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In regard to “Atheists, assemble” in Chicken-Fried News (June 5, Oklahoma Gazette): Charity is not a religious issue. It is a class-warfare issue. The middle class and the poor are always willing to give to those more needy. The wealthy do not. The wealthy in Oklahoma could donate enough to build a shelter for every school in Oklahoma, but they will not, because they love their money more than they care about other people’s children.
—Jeannie Yarger Edmond
None of your business
In “Too red for government aid?” (Letters to the editor, June 12, Gazette) Barbara Johnson of Hurst, Texas, listed a number of wealthy Oklahoma celebrities and business owners. She then commented, “I would think they would eagerly step forward to finance what is needed,” after the recent tornadoes.
In fact, many of these individuals have eagerly stepped forward to help the tornado survivors. Whether they have or not, what business is it of Johnson what they do with their own money?
—Carl Hall Edmond
Build the cathedral
Dr. Ed Shadid’s commentary (”Unfortunately, it’s all too conventional,” June 26, Gazette) reminds me of the few naysayers who spoke against the MAPS arena construction when faced with cost overruns. On behalf of Thunder fans everywhere, thank you to those who stood their ground. MAPS was 21st-century thinking before the 20th century was over.
Shadid supports his premise with statistics and facts from other projects and cities. This kind of research is vital when entering into something as important as the expenditure of taxpayer funding. We must be careful to remember, however, that facts and statistics can be read multiple ways and stated in a supportive fashion rather than negative. For example, yes, nationwide convention business is down since 2008. Everything went down in ’08. I would be interested to know how Oklahoma City’s convention business compared with the national average from 2009 to ’11 while major cities were experiencing declines.
Still, it doesn’t change the fact that OKC voted for MAPS 3 as a whole, not piecemeal. Yes, occasionally, we do need course corrections to accommodate changing needs when planning long-term. For example, Core to Shore adjustments were made after the completion of improvements to the Myriad Botanical Gardens.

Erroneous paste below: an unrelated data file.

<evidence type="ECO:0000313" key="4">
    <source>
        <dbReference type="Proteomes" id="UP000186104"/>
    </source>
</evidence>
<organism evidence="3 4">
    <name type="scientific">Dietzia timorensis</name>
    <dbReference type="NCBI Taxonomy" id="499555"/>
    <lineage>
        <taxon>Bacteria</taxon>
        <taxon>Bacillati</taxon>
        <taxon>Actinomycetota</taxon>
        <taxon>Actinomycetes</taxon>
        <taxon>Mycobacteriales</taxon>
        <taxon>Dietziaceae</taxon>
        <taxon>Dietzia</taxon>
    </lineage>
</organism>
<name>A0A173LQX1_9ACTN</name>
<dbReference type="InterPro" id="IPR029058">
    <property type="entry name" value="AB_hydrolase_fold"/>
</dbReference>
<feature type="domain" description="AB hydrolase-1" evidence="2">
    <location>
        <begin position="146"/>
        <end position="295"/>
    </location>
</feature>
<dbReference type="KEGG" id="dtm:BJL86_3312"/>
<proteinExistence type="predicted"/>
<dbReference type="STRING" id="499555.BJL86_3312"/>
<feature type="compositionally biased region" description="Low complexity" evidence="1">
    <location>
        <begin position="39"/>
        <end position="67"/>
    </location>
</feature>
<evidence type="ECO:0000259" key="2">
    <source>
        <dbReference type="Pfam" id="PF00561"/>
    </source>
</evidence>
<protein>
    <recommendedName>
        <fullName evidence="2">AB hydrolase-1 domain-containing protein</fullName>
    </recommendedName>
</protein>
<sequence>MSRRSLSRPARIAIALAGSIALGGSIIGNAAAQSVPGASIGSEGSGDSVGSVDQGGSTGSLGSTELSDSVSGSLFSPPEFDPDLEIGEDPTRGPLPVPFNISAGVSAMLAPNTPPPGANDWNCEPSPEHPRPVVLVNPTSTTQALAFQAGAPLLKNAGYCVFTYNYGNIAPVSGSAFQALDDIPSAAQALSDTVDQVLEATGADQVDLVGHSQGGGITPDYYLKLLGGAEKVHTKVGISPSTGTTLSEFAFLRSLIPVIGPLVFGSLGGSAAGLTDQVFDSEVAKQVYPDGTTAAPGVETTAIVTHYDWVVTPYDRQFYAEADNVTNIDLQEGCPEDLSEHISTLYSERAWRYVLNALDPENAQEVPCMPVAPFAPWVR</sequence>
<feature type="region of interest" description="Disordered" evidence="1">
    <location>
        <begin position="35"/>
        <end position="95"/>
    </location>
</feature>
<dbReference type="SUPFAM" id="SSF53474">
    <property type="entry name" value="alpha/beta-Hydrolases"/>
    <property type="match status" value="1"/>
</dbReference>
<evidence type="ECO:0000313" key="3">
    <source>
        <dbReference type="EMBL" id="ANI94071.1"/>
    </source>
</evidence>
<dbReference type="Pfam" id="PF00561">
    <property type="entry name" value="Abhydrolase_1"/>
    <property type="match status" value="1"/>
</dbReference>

Like an aircraft altering its course to get to its destination, we, too, need to alter ours — but still we must get our passengers to the destination we promised. I followed the MAPS 3 campaign closely and was well aware that the convention center would need a convention hotel. To claim not to know that would be an admission of apathy, or admission of a choice not to know.
Through MAPS and its influence, we have a downtown ballpark, arena and canal; a new library; downtown hotels that generate revenue for the entire city; new businesses downtown; a river that is home to Olympic champions and a thriving NBA team.
Thanks to the vision held by former mayors Ron Norick and Kirk Humphreys and current Mayor Mick Cornett, we have a downtown. They didn’t talk about why it wouldn’t work. They made it work. All of these remarkable entities will help us build the walkable destinations and quality-oflife improvements. Without them, we have no destinations to which to walk.
Walk around the Skirvin Hilton Hotel and envision a parking lot. Walk along the Bricktown canal and see a potholed California Street. Walk around the Chickasaw Bricktown Ballpark and see a dusty field. Walk around the Oklahoma River and envision someone mowing it
rather than rowing in it. Walk around the Devon tower and envision nothing. Walk around any of those without MAPS and you walk either without sidewalks or on very poor ones.
We need leaders with vision! Shadid’s approach reminds me of the three bricklayers. The first bricklayer was asked what he was doing, and he responded, “Can’t you see? I’m stacking these bricks!” The second bricklayer was asked what he was doing, and he said, “Can’t you see? I am building a wall.” The third bricklayer was asked the same, and he dusted his hands, stood up, smiled and said, “Can’t you see? I’m building a cathedral!” Which bricklayer do we want to be?
Which one do we want leading us?
—Harold Patterson Oklahoma City
A July 3 story, ”Ban on the Run?,” misrepresented a statement by Tim Fields that he and spouse Eddie Walker were considering relocating from Oklahoma. They have considered going elsewhere to get legally married, but not to move. Oklahoma Gazette regrets the error.